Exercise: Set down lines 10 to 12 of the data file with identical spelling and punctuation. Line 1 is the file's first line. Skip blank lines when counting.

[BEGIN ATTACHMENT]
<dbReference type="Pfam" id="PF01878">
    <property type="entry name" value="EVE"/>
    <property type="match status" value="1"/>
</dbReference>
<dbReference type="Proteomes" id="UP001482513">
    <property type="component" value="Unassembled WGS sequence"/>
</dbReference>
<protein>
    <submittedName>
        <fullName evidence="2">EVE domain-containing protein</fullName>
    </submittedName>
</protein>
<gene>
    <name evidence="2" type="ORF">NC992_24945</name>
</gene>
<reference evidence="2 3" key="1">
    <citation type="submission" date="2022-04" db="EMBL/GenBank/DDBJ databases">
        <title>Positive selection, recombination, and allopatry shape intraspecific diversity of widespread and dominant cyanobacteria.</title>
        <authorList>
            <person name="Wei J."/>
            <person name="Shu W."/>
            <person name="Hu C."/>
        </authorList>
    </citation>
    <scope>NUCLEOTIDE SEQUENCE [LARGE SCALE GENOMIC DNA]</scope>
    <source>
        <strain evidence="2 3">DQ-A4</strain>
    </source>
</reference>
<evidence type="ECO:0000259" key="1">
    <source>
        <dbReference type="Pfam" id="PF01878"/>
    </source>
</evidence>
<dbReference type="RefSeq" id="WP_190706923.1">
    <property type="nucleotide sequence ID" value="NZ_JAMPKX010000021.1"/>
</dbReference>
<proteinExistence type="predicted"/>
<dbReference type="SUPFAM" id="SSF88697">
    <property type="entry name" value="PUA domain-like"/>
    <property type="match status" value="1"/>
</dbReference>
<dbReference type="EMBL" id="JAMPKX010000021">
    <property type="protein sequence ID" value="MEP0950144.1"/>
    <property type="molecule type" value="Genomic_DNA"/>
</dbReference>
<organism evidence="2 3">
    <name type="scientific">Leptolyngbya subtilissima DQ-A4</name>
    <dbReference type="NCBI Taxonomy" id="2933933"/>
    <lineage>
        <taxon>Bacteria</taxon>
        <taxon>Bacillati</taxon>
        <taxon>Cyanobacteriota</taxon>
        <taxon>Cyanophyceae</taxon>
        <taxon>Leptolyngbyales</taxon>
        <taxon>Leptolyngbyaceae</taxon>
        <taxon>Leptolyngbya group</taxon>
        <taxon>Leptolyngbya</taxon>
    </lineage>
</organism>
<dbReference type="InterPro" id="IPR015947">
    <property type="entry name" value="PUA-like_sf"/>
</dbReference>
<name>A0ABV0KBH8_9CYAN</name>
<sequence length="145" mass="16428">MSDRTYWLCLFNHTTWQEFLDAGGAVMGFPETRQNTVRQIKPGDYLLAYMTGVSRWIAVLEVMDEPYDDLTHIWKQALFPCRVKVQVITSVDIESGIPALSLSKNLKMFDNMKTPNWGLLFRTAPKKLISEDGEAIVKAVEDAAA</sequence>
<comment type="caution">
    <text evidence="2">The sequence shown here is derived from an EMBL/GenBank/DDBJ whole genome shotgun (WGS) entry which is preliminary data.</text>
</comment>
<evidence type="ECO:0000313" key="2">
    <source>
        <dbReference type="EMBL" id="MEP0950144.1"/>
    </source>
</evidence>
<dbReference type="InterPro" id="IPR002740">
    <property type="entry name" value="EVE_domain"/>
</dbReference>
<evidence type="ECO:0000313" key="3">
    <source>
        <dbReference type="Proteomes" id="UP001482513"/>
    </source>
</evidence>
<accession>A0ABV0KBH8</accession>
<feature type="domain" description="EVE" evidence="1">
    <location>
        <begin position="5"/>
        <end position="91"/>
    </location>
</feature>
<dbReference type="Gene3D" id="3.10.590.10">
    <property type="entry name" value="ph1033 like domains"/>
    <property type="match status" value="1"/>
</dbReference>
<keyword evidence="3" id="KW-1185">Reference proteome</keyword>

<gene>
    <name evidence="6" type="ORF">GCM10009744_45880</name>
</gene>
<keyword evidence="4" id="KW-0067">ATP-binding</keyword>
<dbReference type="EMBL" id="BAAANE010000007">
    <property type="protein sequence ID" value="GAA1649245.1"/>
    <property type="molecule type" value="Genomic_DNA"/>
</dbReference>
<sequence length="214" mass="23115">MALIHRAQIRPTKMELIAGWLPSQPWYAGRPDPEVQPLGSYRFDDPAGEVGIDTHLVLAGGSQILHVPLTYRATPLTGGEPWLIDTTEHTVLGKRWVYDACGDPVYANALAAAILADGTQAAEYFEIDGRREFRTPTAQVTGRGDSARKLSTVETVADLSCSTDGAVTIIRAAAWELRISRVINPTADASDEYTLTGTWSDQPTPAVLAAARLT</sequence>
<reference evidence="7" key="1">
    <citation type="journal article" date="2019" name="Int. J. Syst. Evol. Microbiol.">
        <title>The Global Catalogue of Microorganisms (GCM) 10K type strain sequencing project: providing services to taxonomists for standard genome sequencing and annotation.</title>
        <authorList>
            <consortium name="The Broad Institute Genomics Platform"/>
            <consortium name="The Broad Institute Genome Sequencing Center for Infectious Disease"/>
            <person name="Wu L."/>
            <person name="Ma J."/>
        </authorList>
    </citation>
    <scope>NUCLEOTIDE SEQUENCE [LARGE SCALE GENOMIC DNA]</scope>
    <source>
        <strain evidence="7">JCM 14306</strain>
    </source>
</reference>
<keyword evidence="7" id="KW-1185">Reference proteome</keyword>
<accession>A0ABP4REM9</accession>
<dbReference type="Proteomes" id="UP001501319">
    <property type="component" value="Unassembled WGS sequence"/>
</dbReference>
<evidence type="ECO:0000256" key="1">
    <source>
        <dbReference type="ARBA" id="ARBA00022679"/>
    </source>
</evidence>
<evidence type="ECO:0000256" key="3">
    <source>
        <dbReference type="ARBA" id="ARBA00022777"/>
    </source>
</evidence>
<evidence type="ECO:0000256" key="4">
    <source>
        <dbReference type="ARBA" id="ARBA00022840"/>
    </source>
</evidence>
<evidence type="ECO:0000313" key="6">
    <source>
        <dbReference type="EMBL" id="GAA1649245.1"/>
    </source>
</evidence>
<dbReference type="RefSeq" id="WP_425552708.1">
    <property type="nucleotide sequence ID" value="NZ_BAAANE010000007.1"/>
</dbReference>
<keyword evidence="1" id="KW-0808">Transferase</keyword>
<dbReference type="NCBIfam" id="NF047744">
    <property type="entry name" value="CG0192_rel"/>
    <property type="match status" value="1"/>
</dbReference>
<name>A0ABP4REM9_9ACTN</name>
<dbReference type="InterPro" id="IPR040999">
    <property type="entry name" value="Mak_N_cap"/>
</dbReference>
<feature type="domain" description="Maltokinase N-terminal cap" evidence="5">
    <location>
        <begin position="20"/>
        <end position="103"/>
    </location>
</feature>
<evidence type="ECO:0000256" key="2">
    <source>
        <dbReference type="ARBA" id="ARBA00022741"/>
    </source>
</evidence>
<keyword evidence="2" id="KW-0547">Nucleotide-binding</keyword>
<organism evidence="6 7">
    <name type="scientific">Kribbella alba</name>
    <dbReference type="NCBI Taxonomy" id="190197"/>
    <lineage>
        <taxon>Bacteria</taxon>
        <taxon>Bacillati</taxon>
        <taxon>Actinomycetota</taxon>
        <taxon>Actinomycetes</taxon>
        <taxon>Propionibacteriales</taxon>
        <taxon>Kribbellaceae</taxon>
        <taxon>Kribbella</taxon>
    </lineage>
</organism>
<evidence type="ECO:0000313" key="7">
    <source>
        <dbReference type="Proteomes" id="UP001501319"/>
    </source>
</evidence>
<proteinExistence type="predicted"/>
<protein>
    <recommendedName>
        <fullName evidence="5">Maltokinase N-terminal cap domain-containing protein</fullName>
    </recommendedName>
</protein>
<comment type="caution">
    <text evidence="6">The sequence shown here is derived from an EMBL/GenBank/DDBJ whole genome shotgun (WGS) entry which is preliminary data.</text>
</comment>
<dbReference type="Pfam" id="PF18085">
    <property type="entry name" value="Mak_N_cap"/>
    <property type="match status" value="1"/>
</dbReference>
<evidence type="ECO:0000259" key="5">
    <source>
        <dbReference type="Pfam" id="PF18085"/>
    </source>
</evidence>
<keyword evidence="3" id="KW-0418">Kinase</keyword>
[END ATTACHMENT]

        <fullName evidence="2">EVE domain-containing protein</fullName>
    </submittedName>
</protein>